Evidence from microelectrode recordings from the brains of animals shows that dopamine neurons in the ventral tegmental area (VTA) and substantia nigra are strongly activated by a wide variety of rewarding events.[52] These reward-responsive dopamine neurons in the VTA and substantia nigra are crucial for reward-related cognition and serve as the central component of the reward system.[4][57][58] The function of dopamine varies in each axonal projection from the VTA and substantia nigra;[4] for example, the VTA–nucleus accumbens shell projection assigns incentive salience ("want") to rewarding stimuli and its associated cues, the VTA–prefrontal cortex projection updates the value of different goals in accordance with their incentive salience, the VTA–amygdala and VTA–hippocampus projections mediate the consolidation of reward-related memories, and both the VTA–nucleus accumbens core and substantia nigra–dorsal striatum pathways are involved in learning motor responses that facilitate the acquisition of rewarding stimuli.[4][59] Some activity within the VTA dopaminergic projections appears to be associated with reward prediction as well.[4][59]


While dopamine has a central role in causing "wanting," associated with the appetitive or approach behavioral responses to rewarding stimuli, detailed studies have shown that dopamine cannot simply be equated with hedonic "liking" or pleasure, as reflected in the consummatory behavioral response.[53] Dopamine neurotransmission is involved in some but not all aspects of pleasure-related cognition, since pleasure centers have been identified both within the dopamine system (i.e., nucleus accumbens shell) and outside the dopamine system (i.e., ventral pallidum and parabrachial nucleus).[53][55][60] For example, direct electrical stimulation of dopamine pathways, using electrodes implanted in the brain, is experienced as pleasurable, and many types of animals are willing to work to obtain it.[61] Antipsychotic drugs reduce dopamine levels and tend to cause anhedonia, a diminished ability to experience pleasure.[62] Many types of pleasurable experiences—such as sex, eating, and playing video games—increase dopamine release.[63] All addictive drugs directly or indirectly affect dopamine neurotransmission in the nucleus accumbens;[4][61] these drugs increase drug "wanting", leading to compulsive drug use, when repeatedly taken in high doses, presumably through the sensitization of incentive-salience.[55] Drugs that increase synaptic dopamine concentrations include psychostimulants such as methamphetamine and cocaine. These produce increases in "wanting" behaviors, but do not greatly alter expressions of pleasure or change levels of satiation.[55][61] However, opiate drugs such as heroin and morphine produce increases in expressions of "liking" and "wanting" behaviors.[55] Moreover, animals in which the ventral tegmental dopamine system has been rendered inactive do not seek food, and will starve to death if left to themselves, but if food is placed in their mouths they will consume it and show expressions indicative of pleasure.[64]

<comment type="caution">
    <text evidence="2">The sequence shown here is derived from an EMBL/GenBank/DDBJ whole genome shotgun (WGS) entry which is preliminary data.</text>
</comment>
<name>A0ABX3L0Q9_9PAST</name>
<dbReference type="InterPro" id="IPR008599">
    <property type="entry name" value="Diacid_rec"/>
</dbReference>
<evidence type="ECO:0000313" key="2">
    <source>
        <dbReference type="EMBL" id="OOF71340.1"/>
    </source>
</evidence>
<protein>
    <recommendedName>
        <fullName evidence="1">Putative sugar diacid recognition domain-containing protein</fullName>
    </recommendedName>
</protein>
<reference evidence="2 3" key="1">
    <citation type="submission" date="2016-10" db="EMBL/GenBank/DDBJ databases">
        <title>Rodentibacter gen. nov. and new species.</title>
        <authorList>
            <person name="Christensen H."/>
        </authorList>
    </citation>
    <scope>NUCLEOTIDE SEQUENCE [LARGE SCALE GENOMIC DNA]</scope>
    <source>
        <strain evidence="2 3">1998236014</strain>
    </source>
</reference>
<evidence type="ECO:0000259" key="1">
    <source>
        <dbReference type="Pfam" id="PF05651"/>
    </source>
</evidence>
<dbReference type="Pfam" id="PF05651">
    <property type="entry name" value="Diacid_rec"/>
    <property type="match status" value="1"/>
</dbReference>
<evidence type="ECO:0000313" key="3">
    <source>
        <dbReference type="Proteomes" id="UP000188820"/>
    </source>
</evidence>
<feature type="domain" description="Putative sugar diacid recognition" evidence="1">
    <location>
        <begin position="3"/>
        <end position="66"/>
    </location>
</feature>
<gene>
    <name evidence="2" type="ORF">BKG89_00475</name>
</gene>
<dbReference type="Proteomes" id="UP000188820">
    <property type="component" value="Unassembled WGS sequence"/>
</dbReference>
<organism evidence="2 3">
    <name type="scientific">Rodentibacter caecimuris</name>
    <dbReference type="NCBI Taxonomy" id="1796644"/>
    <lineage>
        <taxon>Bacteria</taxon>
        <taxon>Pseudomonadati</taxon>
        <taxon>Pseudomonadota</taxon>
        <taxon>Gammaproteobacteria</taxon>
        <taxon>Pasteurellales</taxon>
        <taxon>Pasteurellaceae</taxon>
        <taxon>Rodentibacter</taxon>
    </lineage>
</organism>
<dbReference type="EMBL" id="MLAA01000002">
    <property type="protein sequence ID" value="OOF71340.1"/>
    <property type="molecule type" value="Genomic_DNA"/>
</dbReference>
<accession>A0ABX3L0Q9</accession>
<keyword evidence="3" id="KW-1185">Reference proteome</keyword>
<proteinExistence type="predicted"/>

A clinical study from January 2019 that assessed the effect of a dopamine precursor (levodopa), dopamine antagonist (risperidone), and a placebo on reward responses to music – including the degree of pleasure experienced during musical chills, as measured by changes in electrodermal activity as well as subjective ratings – found that the manipulation of dopamine neurotransmission bidirectionally regulates pleasure cognition (specifically, the hedonic impact of music) in human subjects.[65][66] This research demonstrated that increased dopamine neurotransmission acts as a sine qua non condition for pleasurable hedonic reactions to music in humans.[65][66]